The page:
Searching through an op shop years ago, I found a workbook that was designed to help people pray using colour. I was going through an extremely challenging time and the concept struck a chord in me; I was already interested in art as a therapy, and I could see how colour could help focus the spirit on reflection, relaxation and letting go, among other things. The book is long gone, lost over a couple of house moves, but since then I have often turned to art therapy as a way to relax myself and take my mind off worries; for me, drawing mandalas is particularly good.

Sometimes, though, it’s nice to have the therapy without having to plan out the art and that’s where colouring books for adults make great therapy. I bought one for my mother last year and since then, these books are everywhere. Not long ago, Murdoch Books sent me the beautiful Art Therapy: Celtic by Jacqui Small to review. I love this book – it’s full of intricate designs and patterns of varying levels of difficulty. Some are basic, others complex and detailed, with spirals, knots and circles, or more angular designs providing plenty of choice depending on your mood.


If you’re keen to jump on board the colouring craze, or like me, you don’t care about being trendy and you just need to chill, here are some tips you might find useful.

DO think about which medium you will use before you start colouring. Some permanent markers will bleed through to the next page. Test these on a photocopied page, bearing in mind that the paper quality of the original and copy will be different. I tried permanent markers and decided that I preferred pencils.


DO use good quality pencils. Cheap pencils are hard and often don’t produce the brightest colour results. I tried one mid-priced set but found the colours insipid; I also had to press quite hard to get better colour. I am now using my Derwent watercolour pencils I’ve had since 1989! They’re soft so you can achieve different levels of colour intensity depending on how hard you press. These pencils are finally going to get used! I’m planning to buy some more non-watercolour pencils in this brand soon.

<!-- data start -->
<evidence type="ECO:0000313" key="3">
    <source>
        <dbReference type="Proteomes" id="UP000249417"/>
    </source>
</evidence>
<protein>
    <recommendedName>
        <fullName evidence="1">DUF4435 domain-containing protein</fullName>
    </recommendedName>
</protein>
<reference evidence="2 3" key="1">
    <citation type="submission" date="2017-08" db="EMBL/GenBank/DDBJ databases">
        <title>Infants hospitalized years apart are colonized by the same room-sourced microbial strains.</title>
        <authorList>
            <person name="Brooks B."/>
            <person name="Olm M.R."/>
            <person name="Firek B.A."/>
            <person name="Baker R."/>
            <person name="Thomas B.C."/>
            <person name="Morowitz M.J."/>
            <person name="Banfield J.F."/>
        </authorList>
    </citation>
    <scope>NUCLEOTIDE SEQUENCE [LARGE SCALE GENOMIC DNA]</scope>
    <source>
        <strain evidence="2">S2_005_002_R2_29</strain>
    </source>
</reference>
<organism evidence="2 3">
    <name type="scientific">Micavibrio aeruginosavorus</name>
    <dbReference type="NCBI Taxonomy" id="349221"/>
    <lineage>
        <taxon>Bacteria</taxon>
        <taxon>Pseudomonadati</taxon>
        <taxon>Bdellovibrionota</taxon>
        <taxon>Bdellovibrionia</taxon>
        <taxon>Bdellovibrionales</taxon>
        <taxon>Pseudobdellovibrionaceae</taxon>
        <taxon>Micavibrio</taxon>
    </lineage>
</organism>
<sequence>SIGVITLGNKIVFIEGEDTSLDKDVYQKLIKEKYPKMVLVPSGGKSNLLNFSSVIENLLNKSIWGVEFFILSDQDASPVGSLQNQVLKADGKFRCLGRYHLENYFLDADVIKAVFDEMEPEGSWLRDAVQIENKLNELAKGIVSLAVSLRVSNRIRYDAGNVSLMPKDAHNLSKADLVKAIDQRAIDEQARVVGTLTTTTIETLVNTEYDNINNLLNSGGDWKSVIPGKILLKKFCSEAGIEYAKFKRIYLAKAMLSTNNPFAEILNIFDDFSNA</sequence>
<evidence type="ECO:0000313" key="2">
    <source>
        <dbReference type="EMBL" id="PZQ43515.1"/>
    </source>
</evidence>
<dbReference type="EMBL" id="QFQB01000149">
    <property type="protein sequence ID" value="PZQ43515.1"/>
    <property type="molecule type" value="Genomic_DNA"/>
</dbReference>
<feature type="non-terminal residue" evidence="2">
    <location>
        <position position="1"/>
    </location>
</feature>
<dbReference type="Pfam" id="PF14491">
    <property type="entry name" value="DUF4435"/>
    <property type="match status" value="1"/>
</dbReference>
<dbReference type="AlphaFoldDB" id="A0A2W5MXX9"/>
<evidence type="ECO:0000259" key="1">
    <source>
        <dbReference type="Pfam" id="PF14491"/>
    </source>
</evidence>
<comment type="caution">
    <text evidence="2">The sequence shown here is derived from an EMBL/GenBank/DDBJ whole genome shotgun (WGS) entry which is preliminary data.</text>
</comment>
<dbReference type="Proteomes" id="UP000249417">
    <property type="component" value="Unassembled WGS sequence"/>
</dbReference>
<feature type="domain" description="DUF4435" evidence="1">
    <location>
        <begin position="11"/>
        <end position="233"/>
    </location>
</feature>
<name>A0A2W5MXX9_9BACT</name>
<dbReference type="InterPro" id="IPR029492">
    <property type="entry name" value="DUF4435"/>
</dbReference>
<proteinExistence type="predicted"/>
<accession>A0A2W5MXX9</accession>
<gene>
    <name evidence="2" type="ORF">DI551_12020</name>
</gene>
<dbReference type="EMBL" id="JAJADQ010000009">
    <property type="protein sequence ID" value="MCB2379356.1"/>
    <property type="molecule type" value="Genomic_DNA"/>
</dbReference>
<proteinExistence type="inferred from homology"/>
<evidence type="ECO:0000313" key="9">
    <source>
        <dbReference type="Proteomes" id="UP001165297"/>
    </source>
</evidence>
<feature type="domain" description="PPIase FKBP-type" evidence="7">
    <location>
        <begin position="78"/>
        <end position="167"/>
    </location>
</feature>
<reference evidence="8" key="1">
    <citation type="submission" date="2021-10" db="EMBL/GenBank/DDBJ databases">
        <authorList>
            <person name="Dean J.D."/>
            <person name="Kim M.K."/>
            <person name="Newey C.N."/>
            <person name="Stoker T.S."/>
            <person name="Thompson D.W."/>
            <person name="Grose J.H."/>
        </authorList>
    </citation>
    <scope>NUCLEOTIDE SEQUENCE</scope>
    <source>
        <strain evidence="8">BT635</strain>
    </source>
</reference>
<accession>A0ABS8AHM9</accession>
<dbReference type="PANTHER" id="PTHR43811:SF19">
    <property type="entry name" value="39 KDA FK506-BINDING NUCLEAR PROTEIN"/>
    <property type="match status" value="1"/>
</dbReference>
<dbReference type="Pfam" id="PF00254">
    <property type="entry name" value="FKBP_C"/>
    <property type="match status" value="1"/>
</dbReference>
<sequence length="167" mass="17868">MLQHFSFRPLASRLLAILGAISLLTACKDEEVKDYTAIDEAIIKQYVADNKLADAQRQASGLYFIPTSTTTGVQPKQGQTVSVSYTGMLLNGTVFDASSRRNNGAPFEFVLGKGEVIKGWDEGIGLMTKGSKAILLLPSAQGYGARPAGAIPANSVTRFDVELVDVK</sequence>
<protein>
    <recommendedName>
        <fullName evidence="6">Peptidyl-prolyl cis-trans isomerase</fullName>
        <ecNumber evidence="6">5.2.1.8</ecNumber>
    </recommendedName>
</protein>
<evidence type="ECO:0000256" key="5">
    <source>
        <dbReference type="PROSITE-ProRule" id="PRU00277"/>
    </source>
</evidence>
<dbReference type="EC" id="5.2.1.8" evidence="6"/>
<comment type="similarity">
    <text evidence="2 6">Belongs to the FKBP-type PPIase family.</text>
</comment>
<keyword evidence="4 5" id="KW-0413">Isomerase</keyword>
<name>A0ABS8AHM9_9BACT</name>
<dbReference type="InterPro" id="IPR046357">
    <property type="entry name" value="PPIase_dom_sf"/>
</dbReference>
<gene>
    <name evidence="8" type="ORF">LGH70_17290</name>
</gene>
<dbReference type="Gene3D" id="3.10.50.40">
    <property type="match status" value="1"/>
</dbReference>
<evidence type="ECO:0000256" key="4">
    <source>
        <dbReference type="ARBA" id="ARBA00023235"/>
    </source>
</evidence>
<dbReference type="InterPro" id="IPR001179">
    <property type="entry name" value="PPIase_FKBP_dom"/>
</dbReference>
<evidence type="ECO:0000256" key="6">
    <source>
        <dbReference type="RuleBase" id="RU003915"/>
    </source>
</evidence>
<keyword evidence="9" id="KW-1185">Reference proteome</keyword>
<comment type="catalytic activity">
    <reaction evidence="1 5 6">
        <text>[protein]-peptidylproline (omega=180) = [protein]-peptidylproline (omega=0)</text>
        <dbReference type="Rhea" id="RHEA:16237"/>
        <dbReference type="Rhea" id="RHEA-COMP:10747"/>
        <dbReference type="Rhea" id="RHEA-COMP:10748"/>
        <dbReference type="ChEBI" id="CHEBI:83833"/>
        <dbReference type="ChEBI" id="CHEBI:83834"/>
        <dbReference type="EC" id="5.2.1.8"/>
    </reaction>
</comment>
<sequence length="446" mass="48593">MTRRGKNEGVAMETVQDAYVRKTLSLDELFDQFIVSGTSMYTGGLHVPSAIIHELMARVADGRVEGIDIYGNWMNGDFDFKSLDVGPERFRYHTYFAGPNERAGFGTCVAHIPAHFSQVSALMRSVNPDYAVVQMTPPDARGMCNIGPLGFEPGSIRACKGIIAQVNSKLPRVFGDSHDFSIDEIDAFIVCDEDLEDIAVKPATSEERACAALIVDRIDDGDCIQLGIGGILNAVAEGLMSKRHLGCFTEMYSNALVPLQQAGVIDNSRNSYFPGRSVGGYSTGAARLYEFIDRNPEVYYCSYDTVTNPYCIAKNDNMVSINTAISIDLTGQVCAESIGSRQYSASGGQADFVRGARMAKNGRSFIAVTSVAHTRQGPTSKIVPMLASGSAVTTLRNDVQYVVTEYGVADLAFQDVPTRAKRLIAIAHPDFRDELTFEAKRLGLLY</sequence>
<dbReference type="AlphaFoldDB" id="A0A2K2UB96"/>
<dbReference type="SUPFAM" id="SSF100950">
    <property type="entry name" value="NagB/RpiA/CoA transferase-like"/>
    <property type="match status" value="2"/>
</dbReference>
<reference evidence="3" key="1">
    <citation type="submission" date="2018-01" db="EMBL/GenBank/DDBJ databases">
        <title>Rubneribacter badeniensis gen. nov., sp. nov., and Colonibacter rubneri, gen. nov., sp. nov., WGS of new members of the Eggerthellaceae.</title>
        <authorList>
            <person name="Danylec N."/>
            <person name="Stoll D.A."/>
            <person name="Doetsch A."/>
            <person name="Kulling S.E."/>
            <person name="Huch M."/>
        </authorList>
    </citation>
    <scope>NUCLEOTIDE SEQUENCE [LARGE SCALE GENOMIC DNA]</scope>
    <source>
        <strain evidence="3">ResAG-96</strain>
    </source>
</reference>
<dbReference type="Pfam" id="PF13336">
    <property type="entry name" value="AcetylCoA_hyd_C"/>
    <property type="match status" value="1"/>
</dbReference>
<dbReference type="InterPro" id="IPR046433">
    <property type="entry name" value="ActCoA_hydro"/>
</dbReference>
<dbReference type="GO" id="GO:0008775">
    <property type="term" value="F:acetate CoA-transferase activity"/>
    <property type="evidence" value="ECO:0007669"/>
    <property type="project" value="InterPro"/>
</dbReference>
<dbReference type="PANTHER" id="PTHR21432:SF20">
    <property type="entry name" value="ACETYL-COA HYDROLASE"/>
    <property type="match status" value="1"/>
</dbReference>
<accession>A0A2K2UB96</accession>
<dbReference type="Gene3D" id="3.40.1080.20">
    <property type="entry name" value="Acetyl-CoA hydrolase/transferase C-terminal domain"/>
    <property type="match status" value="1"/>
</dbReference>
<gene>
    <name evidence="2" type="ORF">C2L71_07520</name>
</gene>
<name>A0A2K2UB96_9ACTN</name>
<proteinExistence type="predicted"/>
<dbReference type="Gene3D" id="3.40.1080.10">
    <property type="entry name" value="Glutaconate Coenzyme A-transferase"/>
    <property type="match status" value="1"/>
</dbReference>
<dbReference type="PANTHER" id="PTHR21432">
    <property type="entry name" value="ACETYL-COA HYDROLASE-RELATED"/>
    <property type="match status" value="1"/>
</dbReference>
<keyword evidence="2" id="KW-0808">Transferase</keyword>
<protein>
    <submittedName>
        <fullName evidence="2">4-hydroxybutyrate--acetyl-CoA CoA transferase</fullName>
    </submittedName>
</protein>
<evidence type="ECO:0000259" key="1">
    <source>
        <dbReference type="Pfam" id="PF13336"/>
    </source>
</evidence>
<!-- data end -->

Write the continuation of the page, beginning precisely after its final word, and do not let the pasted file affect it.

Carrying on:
DO take your time. The more intricate designs need good fine motor control so rushing will not give the best results. Think about whether you need a sharper pencil (for smaller areas) or a softer point before you start a section.

DO make sure you have good light. You don’t want to hurt your eyes when you’re focusing on small details.

DO create a relaxing space to colour. Find a place that’s away from distractions. Light a scented candle (for your sense of smell, not light), turn on some music you like, and spread out your pencils and book on a table. Colour with friends or on your own. Whatever you do, make sure you’re able to relax your mind and body to get the most benefit out of the experience. It’s not just about creating something pretty, it’s about drawing your attention away from the stresses of everyday life.

DO listen to your body. Is your hand starting to ache? Are your eyes starting to hurt? Are your neck or shoulders cramping? Due to bouts of tendinitis, I have to pay attention when my right hand and index finger say enough. Ignoring it leads to pain and that undoes all the relaxation I’ve just achieved.

DO have fun. So what if you make a mistake. Or colour out of the lines. It’s not a competition. The idea is to relax, not be a perfectionist. IMG_4709

What other tips do you have?

To buy this book visit here. Murdoch Books will be releasing another book, Art Therapy – Extraordinary Gardens, later this year.